Thursday, June 2, 2022

Finally - a decent step attenuator kit

I've gone through several step attenuators in the last two years, both kits and built units. I was unhappy with them all for one reason or another and got rid of them.

Most weren't in a metal housing - a must for such a device when used at RF - and weren't worth the trouble to install into such a housing due, usually, to cheap, flaky buttons that created more (or less) attenuation from one press to the next.

Thanks to a recent review in QST Magazine for an unrelated kit, I've finally found a good quality step attenuator.

With a metal housing.

And toggle switches.


The review in QST was for a two-tone generator from HecKits. I have no need for a 2TG but a look at HecKit's website turned up the attenuator I'd been looking for.

I ordered it over the holiday weekend and received a tracking number Tuesday, when it was sent. The assembly instructions were also sent via email. The kit arrived two days later via Priority Mail.

The build took 1h15m.

Soldering the resistors from the top, rather than from the bottom, of the board made for a better way of keeping the resistors close to the board since I didn't have to fight gravity.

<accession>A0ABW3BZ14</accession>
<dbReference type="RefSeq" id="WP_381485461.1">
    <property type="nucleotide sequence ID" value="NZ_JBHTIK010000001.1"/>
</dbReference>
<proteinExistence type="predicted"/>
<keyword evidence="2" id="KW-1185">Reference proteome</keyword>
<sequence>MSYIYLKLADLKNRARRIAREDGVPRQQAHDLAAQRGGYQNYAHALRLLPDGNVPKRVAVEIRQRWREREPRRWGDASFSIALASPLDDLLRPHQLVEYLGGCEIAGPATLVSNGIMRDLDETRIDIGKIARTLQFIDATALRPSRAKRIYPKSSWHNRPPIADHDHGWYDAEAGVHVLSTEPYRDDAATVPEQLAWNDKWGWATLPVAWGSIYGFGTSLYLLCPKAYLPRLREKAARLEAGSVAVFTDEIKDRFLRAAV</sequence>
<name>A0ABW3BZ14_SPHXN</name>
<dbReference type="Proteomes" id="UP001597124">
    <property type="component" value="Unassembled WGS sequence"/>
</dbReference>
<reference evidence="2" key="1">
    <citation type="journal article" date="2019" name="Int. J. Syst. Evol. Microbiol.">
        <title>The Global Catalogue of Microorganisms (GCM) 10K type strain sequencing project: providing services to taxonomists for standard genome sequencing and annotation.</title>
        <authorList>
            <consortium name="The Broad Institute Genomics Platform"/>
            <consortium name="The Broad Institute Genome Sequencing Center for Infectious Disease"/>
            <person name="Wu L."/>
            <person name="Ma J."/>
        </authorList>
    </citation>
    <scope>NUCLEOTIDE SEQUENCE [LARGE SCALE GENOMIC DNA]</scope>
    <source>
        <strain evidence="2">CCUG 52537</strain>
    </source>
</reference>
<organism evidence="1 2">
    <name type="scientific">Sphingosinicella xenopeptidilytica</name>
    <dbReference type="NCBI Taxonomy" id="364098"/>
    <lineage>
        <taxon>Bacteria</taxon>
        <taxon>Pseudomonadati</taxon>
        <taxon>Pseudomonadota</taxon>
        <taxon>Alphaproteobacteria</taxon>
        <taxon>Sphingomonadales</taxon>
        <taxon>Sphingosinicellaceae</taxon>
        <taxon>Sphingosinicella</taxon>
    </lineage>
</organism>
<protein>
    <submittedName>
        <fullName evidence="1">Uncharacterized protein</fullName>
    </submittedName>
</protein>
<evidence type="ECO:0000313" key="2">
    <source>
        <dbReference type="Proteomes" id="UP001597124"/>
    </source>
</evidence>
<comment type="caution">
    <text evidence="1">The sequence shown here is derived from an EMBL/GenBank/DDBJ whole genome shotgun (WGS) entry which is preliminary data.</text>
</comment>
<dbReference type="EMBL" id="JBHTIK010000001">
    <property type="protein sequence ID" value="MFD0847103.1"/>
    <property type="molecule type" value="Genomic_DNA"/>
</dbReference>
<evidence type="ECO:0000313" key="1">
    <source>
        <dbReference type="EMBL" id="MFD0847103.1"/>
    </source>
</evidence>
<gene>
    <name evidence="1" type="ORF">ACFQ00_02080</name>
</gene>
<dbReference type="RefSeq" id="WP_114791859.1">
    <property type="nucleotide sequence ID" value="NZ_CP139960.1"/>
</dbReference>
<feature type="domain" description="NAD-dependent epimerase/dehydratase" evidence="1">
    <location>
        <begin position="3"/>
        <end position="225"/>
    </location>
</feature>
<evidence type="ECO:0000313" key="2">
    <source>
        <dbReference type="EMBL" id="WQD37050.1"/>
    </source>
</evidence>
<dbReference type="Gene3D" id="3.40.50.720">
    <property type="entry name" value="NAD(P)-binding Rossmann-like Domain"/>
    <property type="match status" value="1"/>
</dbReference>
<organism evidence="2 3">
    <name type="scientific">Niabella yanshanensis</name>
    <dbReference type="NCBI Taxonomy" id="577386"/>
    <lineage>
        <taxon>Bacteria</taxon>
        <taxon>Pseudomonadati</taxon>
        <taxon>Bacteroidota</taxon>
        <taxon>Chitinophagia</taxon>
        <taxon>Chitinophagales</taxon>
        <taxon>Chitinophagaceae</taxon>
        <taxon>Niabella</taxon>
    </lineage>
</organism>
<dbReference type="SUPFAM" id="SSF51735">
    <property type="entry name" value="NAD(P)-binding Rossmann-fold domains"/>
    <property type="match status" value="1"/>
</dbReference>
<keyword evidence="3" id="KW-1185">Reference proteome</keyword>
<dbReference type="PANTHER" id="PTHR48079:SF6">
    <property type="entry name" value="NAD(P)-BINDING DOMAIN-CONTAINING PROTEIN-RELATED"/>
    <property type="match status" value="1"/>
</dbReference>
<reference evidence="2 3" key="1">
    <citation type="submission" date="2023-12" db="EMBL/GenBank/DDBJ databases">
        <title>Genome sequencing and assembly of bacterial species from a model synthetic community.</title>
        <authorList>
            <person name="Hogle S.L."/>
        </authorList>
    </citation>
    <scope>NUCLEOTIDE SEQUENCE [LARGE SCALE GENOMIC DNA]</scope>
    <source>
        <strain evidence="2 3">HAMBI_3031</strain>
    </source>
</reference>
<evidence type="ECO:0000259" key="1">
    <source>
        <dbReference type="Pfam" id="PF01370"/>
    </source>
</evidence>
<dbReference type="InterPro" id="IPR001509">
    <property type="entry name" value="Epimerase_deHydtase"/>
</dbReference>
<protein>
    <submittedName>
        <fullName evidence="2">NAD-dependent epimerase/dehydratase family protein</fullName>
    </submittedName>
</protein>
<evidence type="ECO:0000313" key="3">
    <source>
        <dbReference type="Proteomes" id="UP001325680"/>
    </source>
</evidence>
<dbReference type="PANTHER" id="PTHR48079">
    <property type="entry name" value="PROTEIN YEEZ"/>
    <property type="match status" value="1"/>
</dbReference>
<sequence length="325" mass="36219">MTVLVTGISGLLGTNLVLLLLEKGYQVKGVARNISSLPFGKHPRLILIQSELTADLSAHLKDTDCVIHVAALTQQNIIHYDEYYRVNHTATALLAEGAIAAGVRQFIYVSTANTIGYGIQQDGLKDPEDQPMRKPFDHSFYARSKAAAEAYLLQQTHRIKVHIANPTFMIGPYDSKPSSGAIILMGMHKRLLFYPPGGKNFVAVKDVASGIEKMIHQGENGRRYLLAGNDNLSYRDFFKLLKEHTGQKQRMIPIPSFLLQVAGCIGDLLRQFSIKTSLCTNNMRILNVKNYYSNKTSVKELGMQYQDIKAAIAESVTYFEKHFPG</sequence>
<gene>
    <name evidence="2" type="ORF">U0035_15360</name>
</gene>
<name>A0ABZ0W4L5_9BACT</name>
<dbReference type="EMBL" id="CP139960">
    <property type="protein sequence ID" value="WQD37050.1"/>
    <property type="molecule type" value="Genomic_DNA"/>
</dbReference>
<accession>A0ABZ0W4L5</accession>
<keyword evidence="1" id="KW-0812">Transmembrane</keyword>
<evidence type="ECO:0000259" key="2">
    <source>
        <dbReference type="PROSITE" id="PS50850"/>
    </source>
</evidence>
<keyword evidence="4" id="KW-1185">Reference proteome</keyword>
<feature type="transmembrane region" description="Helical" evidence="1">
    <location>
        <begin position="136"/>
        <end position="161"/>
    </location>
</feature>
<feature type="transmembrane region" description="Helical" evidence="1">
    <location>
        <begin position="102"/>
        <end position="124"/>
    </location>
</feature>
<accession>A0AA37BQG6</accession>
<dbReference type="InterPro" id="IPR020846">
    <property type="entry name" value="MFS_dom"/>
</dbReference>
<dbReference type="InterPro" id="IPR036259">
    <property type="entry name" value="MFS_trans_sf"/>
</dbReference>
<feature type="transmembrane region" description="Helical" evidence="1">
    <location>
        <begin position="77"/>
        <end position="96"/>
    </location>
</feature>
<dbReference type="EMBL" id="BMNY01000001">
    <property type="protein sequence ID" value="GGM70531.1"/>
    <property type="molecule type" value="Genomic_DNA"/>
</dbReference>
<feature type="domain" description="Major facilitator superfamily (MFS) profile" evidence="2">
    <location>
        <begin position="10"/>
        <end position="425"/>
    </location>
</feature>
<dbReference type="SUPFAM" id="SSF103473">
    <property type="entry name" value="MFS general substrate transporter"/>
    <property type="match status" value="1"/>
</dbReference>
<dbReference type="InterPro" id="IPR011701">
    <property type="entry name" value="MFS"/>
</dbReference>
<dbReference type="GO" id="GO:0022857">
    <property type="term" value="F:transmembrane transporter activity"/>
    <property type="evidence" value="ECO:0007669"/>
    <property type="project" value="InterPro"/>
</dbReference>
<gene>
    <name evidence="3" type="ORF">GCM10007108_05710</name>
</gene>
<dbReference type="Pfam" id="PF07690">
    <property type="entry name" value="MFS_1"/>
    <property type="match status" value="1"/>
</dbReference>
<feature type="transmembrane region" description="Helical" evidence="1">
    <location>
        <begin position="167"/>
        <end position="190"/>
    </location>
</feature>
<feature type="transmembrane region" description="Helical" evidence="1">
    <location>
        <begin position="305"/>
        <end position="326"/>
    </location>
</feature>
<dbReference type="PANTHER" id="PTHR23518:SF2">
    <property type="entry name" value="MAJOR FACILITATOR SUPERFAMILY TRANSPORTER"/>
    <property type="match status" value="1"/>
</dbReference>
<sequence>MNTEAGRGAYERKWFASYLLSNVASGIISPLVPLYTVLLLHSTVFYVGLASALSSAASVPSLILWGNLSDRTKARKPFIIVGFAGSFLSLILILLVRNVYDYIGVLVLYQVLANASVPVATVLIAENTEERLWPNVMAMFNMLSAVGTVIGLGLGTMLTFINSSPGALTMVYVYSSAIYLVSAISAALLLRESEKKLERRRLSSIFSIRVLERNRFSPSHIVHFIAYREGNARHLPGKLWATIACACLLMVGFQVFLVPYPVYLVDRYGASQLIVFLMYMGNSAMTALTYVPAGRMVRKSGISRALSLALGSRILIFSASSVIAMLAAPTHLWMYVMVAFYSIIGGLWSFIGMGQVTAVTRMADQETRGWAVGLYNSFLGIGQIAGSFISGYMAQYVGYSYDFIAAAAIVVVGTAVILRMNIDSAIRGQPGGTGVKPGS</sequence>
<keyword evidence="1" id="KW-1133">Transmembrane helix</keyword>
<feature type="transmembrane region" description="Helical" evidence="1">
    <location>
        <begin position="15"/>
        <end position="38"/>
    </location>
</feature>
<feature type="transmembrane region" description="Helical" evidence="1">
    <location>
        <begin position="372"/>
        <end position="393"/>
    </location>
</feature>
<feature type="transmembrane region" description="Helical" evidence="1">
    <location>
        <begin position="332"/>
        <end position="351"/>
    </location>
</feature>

And speaking of resistors, they are all labeled so I didn't need to break out the DVM or try to read color codes on their dark bodies.


Installing the switches and getting all seven of them to align properly into the PC board took a little wigglin' but was easy enough.

Then tighten the nuts, solder, and Bob's your uncle. Done.

The proof is in the pudding, or in this case, the VNA.

What I want in a step attenuator is not so much for the actual attenuated value to exactly match the labeled value, but for a selected level of attenuation to be the same each time I select it. That's what was missing in the other kits I built or bought completed on eBay.

Also, necessary is a low SWR throughout the range of interest.

This attenuator has both those bases covered. 

My main reason for wanting this piece of test equipment is for making MDS measurements of various receivers. The components used are all high quality, from the circuit board to the gold-plated BNC connectors.



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